Everyone knows the old saying "two heads are better than one." Rob McKeown will tell you "two trucks are better than one," but don't tell that to his wife. Rob owns a Snap-on route in the Santa Paula, Fillmore, and Ventura, California, area, where he sells tools to various auto shops. The story starts out with Rob building a '65 Ford F-100. Only halfway complete, Rob picked up our magazine for inspiration and was reading a tech article on the Fatman Fabrications suspension build. Shortly after he spotted a '67 F-100 at John Meadows' Deuces Wild, Hot Rods and Customs in Fillmore. Rob inquired about the truck but it was not for sale. After a few months of nagging, Meadows called Rob. At this point, Rob was not ready to take on another project. Lets face it, its hard enough building one truck, let alone two at one time.

Two weeks went by and Rob was losing sleep thinking about the '67 Ford. As luck would have it the truck was still for sale. Now the only thing was letting his wife, Lisa, know. "I told her about the truck and promised her I wouldn't work on it or spend anymore money on it until the '65 was complete. She told me to go ahead and get the darn thing," he says (only those were not her exact words). From the sound of things Lisa is a very understanding wife. For the most part, she let Rob off the hook.

So with the go-ahead from the missus Rob completed his '65 and immediately got working on the '67. He didn't want a showstopper but more of a track-worthy driver. After reading the Fatman Fabrications install article, Rob placed an order for their Mustang II Stage 3 IFS kit and had it installed by Meadows at Deuces Wild. Next up was to install the 3.73 gears and mono leaf rear springs followed by Pro Shocks all the way around.

The stance was looking really good, but now Rob had the tough decision of what motor he wanted to install. Soon, however, he found a big-block Ford 390 for sale. The motor needed a little freshening up so he sent it to Precision Cylinder Head & Machine Shop in Santa Paula. The machining began on the block, bored .020 over, and Hepolite pistons installed. A low-profile Canton oil pan was important to help free up some space to move the motor down and closer to the firewall. Since the truck was going to be driven at the Del Mar Goodguys autocross track Bob Jennings Dyno Shop in North Hills tuned the motor.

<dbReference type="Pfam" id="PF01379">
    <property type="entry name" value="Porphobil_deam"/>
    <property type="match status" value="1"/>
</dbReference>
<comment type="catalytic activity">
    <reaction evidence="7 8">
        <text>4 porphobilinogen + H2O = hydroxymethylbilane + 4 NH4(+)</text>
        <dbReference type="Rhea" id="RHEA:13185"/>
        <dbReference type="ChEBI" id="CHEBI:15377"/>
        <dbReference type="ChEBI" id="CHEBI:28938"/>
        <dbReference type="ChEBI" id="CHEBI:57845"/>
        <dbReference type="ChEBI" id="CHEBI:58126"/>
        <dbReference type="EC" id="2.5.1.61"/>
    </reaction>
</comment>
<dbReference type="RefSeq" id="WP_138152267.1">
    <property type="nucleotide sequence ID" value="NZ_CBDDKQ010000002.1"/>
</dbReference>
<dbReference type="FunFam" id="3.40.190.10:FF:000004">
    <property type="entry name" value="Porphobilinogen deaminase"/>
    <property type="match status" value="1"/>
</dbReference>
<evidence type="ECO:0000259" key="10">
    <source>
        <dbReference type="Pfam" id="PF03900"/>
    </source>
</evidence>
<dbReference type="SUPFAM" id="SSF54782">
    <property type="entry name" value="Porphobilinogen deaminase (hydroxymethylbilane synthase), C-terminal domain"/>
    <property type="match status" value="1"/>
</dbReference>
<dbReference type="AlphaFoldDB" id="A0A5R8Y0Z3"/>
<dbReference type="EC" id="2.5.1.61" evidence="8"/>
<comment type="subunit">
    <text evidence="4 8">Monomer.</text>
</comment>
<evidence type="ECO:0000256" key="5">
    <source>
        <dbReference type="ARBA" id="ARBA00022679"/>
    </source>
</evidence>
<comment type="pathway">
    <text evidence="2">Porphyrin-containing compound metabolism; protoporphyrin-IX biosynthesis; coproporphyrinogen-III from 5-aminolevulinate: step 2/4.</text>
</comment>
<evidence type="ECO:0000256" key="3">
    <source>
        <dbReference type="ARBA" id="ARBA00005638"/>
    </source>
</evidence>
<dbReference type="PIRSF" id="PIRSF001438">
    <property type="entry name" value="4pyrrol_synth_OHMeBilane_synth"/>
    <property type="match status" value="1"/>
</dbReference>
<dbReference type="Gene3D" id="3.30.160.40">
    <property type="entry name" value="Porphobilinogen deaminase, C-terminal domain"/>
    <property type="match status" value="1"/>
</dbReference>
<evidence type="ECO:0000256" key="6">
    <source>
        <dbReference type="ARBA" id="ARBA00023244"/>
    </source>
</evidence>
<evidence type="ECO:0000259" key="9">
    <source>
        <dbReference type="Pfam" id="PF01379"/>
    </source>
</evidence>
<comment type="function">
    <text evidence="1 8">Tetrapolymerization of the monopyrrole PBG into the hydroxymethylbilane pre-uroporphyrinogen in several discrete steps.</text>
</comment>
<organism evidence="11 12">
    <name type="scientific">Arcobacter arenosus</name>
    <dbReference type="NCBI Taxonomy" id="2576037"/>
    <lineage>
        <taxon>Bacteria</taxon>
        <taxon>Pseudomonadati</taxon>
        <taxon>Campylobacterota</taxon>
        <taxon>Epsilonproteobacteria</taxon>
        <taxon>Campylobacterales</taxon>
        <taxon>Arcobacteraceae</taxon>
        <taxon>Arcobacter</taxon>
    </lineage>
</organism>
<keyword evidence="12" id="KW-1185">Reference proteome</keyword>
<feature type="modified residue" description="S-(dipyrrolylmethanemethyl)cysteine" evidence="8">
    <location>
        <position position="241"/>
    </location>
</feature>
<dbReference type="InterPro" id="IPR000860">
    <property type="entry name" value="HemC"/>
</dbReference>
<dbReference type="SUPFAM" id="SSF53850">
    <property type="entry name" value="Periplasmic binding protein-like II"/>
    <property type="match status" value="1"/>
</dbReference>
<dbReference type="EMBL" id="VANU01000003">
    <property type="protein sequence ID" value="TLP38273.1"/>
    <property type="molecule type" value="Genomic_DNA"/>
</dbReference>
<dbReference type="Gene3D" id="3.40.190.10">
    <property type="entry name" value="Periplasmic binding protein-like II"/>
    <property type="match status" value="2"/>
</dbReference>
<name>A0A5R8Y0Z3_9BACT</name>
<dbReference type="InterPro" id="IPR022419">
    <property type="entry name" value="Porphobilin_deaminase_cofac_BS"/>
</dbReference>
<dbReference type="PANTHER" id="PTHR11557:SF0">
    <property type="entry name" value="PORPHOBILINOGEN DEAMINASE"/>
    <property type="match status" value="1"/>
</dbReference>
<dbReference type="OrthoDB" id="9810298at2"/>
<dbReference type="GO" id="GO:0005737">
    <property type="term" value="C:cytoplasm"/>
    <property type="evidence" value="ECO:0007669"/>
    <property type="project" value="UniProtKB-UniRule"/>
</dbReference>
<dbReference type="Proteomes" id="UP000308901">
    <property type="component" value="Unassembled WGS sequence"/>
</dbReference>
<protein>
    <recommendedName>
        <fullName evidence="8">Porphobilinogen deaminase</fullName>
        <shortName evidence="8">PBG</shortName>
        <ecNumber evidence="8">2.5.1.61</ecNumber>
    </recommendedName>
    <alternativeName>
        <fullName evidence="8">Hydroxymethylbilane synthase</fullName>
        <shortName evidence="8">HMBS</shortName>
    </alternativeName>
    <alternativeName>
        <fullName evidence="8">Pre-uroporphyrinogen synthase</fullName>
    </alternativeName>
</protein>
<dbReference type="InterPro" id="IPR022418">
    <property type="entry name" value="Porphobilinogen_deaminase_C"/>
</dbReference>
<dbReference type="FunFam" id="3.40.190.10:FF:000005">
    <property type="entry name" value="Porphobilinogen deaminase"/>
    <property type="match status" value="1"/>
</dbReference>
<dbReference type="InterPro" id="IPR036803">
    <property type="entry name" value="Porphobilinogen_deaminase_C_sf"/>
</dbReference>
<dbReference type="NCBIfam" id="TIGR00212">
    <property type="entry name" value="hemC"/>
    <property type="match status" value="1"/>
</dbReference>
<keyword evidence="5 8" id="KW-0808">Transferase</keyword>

At first Rob installed a C6 trans but after driving it on the freeway at high rpm he wanted something that was going to reduce engine rpm and increase gas millage. He turned to Jose's Transmission in Santa Paula to rebuild a Ford AOD with Transtar high-stall torque converter. With the new trans he headed back out on the freeway and was very happy with the results-plus the engine was not revving to the moon.

What are Rob's plans for the two trucks? "The '67 I can beat up on at the track and put stuff in the back, and the '65 is the showstopper I try to keep nice, but one day it will hit the track," he says. Rob also says that both trucks get driven to the auto shows but the '65 gets a green tape treatment on the front end before hitting the freeway. Here at CLASSIC TRUCKS we would like to see more trucks hit the autocross track and would like to thank Rob for entering the Goodguys Truck class. We need some more competition for this '67 F-100 so start building some track-ready drivers.